A dawn or dusk helicopter adventure into the wild and remote Turkana region of Northern Kenya, starting with the northern most part of the Suguta Valley where years of erosion and extreme temperatures have created this exceptionally diverse and spectacular landscape. We fly over lava flows, saline marshes, pockets of palms, and within minutes arrive on white desert sand dunes that roll on for miles and miles, touching down to feel the sand in our toes and take a few photos. The northern most feature of the Suguta Valley is Lake Logipi - a shallow soda lake of no more than 3 meters deep, with an extreme PH of 14. The lake is a feeding hub for thousands of flamingo and other migratory water birds.
A range of volcanic cinder cones, called ‘the Barrier’ that include Teleki’s and Andrew’s volcanoes, separate the Suguta from Lake Turkana - the world’s largest desert lake, fresh water and turquoise in colour - which is why it’s sometimes referred to as the ‘Jade Sea’. It is here on the southern shores, that the iconic collapsed volcano of Nabuyatom lies – a perfect landing spot to take in the views across the lake, and enjoy a cold drink before returning to our destination.
Experience the sights and cultures in an adventurous way.
The sandy river beds provide the ultimate tracks in order for us to explore this ancient land and the culture of the people still hardy enough to inhabit it.
You don’t have to be an experienced biker to enjoy the freedom, exhilaration, and unparalleled access to remote areas that the quad bike allows.
THE JADE SEA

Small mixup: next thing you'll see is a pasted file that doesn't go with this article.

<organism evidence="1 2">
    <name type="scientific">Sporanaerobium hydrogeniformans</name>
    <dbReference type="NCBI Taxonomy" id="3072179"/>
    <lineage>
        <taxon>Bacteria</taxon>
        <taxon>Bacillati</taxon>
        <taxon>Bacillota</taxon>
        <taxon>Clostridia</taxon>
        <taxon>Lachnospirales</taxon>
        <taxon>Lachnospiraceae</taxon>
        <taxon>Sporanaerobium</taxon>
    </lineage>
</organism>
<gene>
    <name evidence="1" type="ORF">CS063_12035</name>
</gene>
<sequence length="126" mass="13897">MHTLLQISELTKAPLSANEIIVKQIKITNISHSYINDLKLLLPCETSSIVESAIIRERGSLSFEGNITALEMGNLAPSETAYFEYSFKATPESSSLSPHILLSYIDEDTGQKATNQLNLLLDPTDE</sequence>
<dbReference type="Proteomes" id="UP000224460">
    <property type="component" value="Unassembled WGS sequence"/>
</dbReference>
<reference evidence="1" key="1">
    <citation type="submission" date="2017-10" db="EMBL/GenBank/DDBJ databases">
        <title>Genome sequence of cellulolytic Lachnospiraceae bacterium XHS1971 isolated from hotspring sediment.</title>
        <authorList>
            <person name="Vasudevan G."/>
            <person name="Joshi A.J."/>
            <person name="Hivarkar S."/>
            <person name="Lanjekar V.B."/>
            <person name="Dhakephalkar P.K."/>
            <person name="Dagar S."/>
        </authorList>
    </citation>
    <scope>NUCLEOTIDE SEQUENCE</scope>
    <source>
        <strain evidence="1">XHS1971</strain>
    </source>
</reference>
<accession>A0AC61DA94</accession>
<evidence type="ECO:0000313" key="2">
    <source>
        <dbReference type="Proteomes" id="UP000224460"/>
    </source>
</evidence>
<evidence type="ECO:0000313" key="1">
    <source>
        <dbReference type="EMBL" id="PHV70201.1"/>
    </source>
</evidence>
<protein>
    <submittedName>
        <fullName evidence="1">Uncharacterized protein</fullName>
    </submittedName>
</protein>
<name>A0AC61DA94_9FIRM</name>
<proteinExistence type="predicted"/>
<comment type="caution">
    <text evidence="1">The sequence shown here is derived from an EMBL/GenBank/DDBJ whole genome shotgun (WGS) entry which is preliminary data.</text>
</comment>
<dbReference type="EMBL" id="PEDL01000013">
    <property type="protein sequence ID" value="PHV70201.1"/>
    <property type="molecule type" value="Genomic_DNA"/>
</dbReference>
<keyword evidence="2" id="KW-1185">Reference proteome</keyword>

Lake Turkana, formerly known as Lake Rudolph, has earned the name "The Jade Sea" due to its' incredible ever-changing hues of blues and greens. It spans a vast length of 290KMS and is primarily fed by the Omo River flowing in from Ethiopia. It is the world's largest permanent desert lake and the world's largest alkaline lake. By volume, it is the world's fourth largest salt lake after the Caspian Sea. The Lake Turkana area is regarded by many anthropologists as the cradle of humankind due to the abundance of hominid fossils discovered in the area. A visit to the lake is a must and is approximately 50KMS from the camp.
THE CHALBI DESERT
The Chalbi (meaning bare & salty in the Gabra dialect) is easily accessed from Koros Camp and is well worth a visit. Please do note, however, that it is only accessible during the dry season (by road). During the rainy season, the desert morphs into a massive lake!
Whether it be a leisurely stroll down the many luggas (dry river beds) or a more adventurous hike up one of the surrounding hills, a visit to Koros would not be complete without including a walk or two.
Mount Kulal is an eroded-down extinct volcano located slightly east of Lake Turkana. Take a drive up the mountain where you will ascend from 800 meters to 2,300 meters above sea level. Temperatures drop dramatically as one approaches the top, cool enough for the Clematis Vitalba ('old man's beard') to thrive in the alpine forest. The drive from Koros takes you approximately 2 hours one way. On a clear day, vistas down onto the lake are breathtaking!
The area in which Koros Camp is located is predominantly inhabited by the Samburu tribe, however their closest neighbours are the Rendille and the Turkana to the North East and the North West, respectively.
Samburu - The Samburu, just like their cousins the Maasai, are a semi-nomadic people. Only the Samburu are still very traditional and have not yet parted with old customs as compared to the Maasai. Cattle, as well as goats, sheep & camels play a vital role in the Samburu way of life & culture.
Rendille - This is a cushitic tribe that inhabits the climatically harsh region between the Marsabit hills and Lake Turkana in Northern Kenya. Their immediate neighbours are the Gabbra, Borana, Samburu and Turkana. The Rendille are semi-nomadic pastoralists whose most valued animal is the Camel.
Turkana - As with all pastoralist tribes in Kenya, livestock, especially cattle, are the core of Turkana culture. The Turkana people live a nomadic lifestyle, always moving from one place to another depending on availability of pasture and water for their animals.